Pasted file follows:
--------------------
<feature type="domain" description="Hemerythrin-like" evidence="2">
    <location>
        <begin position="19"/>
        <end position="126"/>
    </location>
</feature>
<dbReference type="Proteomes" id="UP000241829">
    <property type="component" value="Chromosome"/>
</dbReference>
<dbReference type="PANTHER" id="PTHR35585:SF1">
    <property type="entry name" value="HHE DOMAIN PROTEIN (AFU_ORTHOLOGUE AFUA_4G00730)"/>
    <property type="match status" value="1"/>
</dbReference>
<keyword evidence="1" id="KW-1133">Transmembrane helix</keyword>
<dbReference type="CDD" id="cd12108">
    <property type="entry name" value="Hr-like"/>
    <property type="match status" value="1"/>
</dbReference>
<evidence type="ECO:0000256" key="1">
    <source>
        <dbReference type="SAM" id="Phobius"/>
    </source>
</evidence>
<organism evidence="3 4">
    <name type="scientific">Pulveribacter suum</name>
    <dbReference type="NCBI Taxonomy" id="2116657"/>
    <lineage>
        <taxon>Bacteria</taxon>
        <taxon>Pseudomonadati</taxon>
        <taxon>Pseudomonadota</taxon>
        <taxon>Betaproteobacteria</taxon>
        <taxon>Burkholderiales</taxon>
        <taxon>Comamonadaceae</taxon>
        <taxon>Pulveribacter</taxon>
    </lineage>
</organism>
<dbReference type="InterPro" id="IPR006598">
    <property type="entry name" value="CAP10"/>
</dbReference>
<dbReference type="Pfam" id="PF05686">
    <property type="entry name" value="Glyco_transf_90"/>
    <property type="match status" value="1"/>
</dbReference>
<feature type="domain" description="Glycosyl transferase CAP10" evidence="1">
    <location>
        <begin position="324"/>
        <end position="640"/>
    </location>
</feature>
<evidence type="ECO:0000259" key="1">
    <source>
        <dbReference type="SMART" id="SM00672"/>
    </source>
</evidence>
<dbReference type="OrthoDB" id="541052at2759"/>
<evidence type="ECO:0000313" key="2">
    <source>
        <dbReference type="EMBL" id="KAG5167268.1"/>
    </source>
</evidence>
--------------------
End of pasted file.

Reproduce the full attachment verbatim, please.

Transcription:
<feature type="domain" description="Hemerythrin-like" evidence="2">
    <location>
        <begin position="19"/>
        <end position="126"/>
    </location>
</feature>
<dbReference type="Proteomes" id="UP000241829">
    <property type="component" value="Chromosome"/>
</dbReference>
<dbReference type="PANTHER" id="PTHR35585:SF1">
    <property type="entry name" value="HHE DOMAIN PROTEIN (AFU_ORTHOLOGUE AFUA_4G00730)"/>
    <property type="match status" value="1"/>
</dbReference>
<keyword evidence="1" id="KW-1133">Transmembrane helix</keyword>
<dbReference type="CDD" id="cd12108">
    <property type="entry name" value="Hr-like"/>
    <property type="match status" value="1"/>
</dbReference>
<evidence type="ECO:0000256" key="1">
    <source>
        <dbReference type="SAM" id="Phobius"/>
    </source>
</evidence>
<organism evidence="3 4">
    <name type="scientific">Pulveribacter suum</name>
    <dbReference type="NCBI Taxonomy" id="2116657"/>
    <lineage>
        <taxon>Bacteria</taxon>
        <taxon>Pseudomonadati</taxon>
        <taxon>Pseudomonadota</taxon>
        <taxon>Betaproteobacteria</taxon>
        <taxon>Burkholderiales</taxon>
        <taxon>Comamonadaceae</taxon>
        <taxon>Pulveribacter</taxon>
    </lineage>
</organism>
<dbReference type="InterPro" id="IPR006598">
    <property type="entry name" value="CAP10"/>
</dbReference>
<dbReference type="Pfam" id="PF05686">
    <property type="entry name" value="Glyco_transf_90"/>
    <property type="match status" value="1"/>
</dbReference>
<feature type="domain" description="Glycosyl transferase CAP10" evidence="1">
    <location>
        <begin position="324"/>
        <end position="640"/>
    </location>
</feature>
<evidence type="ECO:0000259" key="1">
    <source>
        <dbReference type="SMART" id="SM00672"/>
    </source>
</evidence>
<dbReference type="OrthoDB" id="541052at2759"/>
<evidence type="ECO:0000313" key="2">
    <source>
        <dbReference type="EMBL" id="KAG5167268.1"/>
    </source>
</evidence>